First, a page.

As AI impacts many different aspects of social and political life, addressing the challenges it poses will require more than just technical skills. This means that activists will need to forge new partnerships and knowledge-sharing initiatives to take these issues on—whether by collaborating with independent journalists and labor unions or working to close divides between traditional and digital human rights groups. Such partnerships can help provide a fuller understanding of the challenge by connecting communities that in the past have tended to focus on different aspects, such as open data activists and advocates for privacy.
On the other hand, civil society organizations with strong technical skills can also leverage digital innovation to deepen democracy and hold institutions accountable. From Hungary to Brazil and Peru, activists and journalists have designed AI tools to help citizens make sense of public information or flag indicators of corruption. Such projects can even help to counter information asymmetries around AI itself—for instance, by enabling researchers to identify facial recognition purchases in procurement documents. Tech-savvy activists can pinpoint the vulnerabilities and risks posed to human rights by government or corporate AI systems. Meanwhile, researchers are exploring the use of AI for “collective intelligence,” enabling new forms of public engagement in decision-making, including decisions about how to govern AI.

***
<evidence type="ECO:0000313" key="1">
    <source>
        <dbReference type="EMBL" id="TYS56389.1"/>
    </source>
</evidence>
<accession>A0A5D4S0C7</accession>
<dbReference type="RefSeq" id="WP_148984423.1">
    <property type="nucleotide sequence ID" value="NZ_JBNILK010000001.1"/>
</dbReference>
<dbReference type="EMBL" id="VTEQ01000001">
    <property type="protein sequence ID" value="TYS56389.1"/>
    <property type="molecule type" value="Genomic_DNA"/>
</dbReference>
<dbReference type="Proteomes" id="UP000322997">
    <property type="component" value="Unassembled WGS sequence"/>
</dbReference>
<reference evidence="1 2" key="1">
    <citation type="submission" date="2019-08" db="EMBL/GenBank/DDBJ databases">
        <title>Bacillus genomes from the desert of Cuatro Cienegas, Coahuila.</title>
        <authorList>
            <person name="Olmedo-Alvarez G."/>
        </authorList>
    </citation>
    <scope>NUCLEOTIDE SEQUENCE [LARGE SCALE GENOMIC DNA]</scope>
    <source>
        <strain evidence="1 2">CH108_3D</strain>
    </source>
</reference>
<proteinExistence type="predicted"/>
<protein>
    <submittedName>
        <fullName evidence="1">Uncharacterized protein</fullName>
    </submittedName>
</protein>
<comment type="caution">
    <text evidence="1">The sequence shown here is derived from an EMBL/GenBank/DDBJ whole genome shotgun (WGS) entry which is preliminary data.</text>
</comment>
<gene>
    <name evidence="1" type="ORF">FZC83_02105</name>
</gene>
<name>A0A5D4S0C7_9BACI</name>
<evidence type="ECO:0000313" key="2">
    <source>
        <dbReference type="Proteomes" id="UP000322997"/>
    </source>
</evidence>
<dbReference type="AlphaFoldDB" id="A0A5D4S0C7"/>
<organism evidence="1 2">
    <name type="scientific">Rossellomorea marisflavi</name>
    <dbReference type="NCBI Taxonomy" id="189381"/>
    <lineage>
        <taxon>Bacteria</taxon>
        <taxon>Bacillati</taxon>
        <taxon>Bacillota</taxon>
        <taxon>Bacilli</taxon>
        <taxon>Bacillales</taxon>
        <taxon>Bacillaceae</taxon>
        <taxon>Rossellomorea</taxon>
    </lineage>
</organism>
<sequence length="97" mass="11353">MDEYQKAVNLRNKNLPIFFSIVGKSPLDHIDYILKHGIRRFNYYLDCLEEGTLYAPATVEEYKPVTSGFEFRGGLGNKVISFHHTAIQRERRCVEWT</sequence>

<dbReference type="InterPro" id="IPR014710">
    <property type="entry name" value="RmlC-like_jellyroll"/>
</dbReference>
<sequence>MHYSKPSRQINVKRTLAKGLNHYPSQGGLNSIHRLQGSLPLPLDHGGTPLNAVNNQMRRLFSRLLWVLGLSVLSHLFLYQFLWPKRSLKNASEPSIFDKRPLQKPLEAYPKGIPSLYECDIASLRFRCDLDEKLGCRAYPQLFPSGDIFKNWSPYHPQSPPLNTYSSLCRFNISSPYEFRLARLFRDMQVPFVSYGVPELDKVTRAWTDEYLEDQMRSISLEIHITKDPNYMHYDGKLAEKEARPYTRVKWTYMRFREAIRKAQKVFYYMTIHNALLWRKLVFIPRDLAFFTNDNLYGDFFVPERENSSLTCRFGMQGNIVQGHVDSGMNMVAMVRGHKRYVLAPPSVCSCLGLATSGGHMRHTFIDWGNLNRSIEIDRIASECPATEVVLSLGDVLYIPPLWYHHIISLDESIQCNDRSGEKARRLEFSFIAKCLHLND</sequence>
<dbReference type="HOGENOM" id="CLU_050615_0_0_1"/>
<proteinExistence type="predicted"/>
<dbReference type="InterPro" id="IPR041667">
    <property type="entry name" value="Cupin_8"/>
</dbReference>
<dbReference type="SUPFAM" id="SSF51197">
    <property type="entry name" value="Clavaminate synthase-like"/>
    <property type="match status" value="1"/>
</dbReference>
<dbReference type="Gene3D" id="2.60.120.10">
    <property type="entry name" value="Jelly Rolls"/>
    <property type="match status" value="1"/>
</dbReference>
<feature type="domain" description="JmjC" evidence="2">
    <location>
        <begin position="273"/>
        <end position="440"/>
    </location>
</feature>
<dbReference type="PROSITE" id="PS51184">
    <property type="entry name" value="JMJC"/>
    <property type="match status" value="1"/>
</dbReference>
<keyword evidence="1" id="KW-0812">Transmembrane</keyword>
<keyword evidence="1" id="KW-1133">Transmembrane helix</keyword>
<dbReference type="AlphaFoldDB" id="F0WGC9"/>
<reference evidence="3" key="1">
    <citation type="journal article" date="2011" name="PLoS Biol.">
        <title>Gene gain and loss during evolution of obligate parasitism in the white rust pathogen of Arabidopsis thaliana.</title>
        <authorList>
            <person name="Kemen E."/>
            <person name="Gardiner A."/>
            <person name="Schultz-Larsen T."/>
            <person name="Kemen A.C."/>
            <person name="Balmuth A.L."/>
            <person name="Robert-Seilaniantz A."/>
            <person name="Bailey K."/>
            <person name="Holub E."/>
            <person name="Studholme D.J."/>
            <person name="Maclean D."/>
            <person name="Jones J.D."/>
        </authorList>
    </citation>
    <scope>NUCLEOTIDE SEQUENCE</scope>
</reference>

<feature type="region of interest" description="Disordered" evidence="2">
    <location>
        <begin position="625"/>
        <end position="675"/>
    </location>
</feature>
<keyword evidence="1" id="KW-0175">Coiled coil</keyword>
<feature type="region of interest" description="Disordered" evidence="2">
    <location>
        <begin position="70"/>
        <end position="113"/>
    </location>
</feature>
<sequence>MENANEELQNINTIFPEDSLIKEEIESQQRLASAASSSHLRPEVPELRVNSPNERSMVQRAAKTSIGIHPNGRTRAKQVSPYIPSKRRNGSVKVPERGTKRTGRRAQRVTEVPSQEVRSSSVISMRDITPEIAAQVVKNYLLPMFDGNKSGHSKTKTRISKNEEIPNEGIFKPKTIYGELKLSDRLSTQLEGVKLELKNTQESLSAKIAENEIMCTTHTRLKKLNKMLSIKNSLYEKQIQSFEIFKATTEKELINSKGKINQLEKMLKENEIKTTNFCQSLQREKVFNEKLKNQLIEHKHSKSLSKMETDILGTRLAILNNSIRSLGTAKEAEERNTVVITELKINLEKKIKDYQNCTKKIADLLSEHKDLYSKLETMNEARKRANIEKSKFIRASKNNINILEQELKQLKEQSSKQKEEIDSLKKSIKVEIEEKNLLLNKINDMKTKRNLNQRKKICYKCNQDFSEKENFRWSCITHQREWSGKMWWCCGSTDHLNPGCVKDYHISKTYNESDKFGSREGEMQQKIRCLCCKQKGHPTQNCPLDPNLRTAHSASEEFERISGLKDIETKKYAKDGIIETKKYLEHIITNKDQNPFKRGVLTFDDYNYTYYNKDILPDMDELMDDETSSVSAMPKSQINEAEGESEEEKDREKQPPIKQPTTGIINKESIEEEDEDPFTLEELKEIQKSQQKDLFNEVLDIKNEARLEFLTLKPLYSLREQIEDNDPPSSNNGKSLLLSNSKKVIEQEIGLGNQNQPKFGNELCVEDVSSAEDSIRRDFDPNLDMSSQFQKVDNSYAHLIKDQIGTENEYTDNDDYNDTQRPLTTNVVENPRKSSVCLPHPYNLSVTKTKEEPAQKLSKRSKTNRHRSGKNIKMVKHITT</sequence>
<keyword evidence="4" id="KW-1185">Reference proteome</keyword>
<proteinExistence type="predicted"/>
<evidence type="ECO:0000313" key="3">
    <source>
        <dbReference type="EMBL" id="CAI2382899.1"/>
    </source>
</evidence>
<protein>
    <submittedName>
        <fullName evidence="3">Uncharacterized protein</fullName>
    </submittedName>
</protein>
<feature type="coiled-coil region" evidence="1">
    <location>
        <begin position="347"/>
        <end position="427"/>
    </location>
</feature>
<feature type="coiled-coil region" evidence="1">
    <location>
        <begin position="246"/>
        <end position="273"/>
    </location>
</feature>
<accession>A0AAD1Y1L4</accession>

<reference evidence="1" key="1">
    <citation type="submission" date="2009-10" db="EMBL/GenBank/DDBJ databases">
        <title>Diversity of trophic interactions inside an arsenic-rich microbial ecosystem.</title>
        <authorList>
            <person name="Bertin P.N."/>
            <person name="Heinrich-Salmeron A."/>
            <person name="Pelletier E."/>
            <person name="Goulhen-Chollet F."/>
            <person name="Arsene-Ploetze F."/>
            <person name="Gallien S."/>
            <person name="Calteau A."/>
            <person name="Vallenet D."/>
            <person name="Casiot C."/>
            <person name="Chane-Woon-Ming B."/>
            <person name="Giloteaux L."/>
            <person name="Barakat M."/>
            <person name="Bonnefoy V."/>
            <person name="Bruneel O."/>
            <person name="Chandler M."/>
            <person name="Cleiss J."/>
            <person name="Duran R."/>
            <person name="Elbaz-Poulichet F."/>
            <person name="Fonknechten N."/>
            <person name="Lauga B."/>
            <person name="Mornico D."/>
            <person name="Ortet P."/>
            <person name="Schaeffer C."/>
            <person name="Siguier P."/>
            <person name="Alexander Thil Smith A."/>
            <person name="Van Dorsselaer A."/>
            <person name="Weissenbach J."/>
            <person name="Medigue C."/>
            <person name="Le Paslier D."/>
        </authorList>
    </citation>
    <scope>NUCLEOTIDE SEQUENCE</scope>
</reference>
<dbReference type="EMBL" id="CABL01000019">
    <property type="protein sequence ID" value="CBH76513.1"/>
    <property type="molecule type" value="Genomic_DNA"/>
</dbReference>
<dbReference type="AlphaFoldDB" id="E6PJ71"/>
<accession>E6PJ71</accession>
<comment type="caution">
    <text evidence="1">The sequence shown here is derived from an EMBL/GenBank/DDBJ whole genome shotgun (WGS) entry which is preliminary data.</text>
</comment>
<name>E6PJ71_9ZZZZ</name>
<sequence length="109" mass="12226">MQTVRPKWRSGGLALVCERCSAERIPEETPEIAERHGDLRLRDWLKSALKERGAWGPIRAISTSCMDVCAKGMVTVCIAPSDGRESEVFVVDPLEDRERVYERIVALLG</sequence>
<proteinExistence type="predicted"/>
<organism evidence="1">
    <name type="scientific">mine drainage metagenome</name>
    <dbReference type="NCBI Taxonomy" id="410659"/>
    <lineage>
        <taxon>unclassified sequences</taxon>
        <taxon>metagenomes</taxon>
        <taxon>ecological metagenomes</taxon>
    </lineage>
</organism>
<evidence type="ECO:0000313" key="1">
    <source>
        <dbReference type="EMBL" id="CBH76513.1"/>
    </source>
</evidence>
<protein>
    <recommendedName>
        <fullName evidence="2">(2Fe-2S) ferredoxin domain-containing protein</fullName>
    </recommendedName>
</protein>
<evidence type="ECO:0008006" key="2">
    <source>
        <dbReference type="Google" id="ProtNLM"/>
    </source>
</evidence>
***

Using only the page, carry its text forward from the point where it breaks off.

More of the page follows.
The ways in which AI impacts us will hinge on how well democratic mechanisms are working to uphold government transparency, support deliberation, and engage affected communities in decision-making. AI’s trajectory depends in part on the health of democratic institutions, and the health of democracies will likewise be affected by our choices around AI. If we are to ensure that these choices reflect the full range of social, civic, and human rights concerns at stake, civil society will have an important role to play in determining how we use and live with AI.
Beth Kerley is senior program officer with the International Forum for Democratic Studies at the National Endowment for Democracy. This article is drawn from the International Forum’s recent report “Setting Democratic Ground Rules for AI: Civil Society Strategies,” based on a workshop held in Buenos Aires, Argentina in May 2023. The author thanks Maya Recanati for her assistance.
Image: A chess board. (Unsplash: Alexander Mills)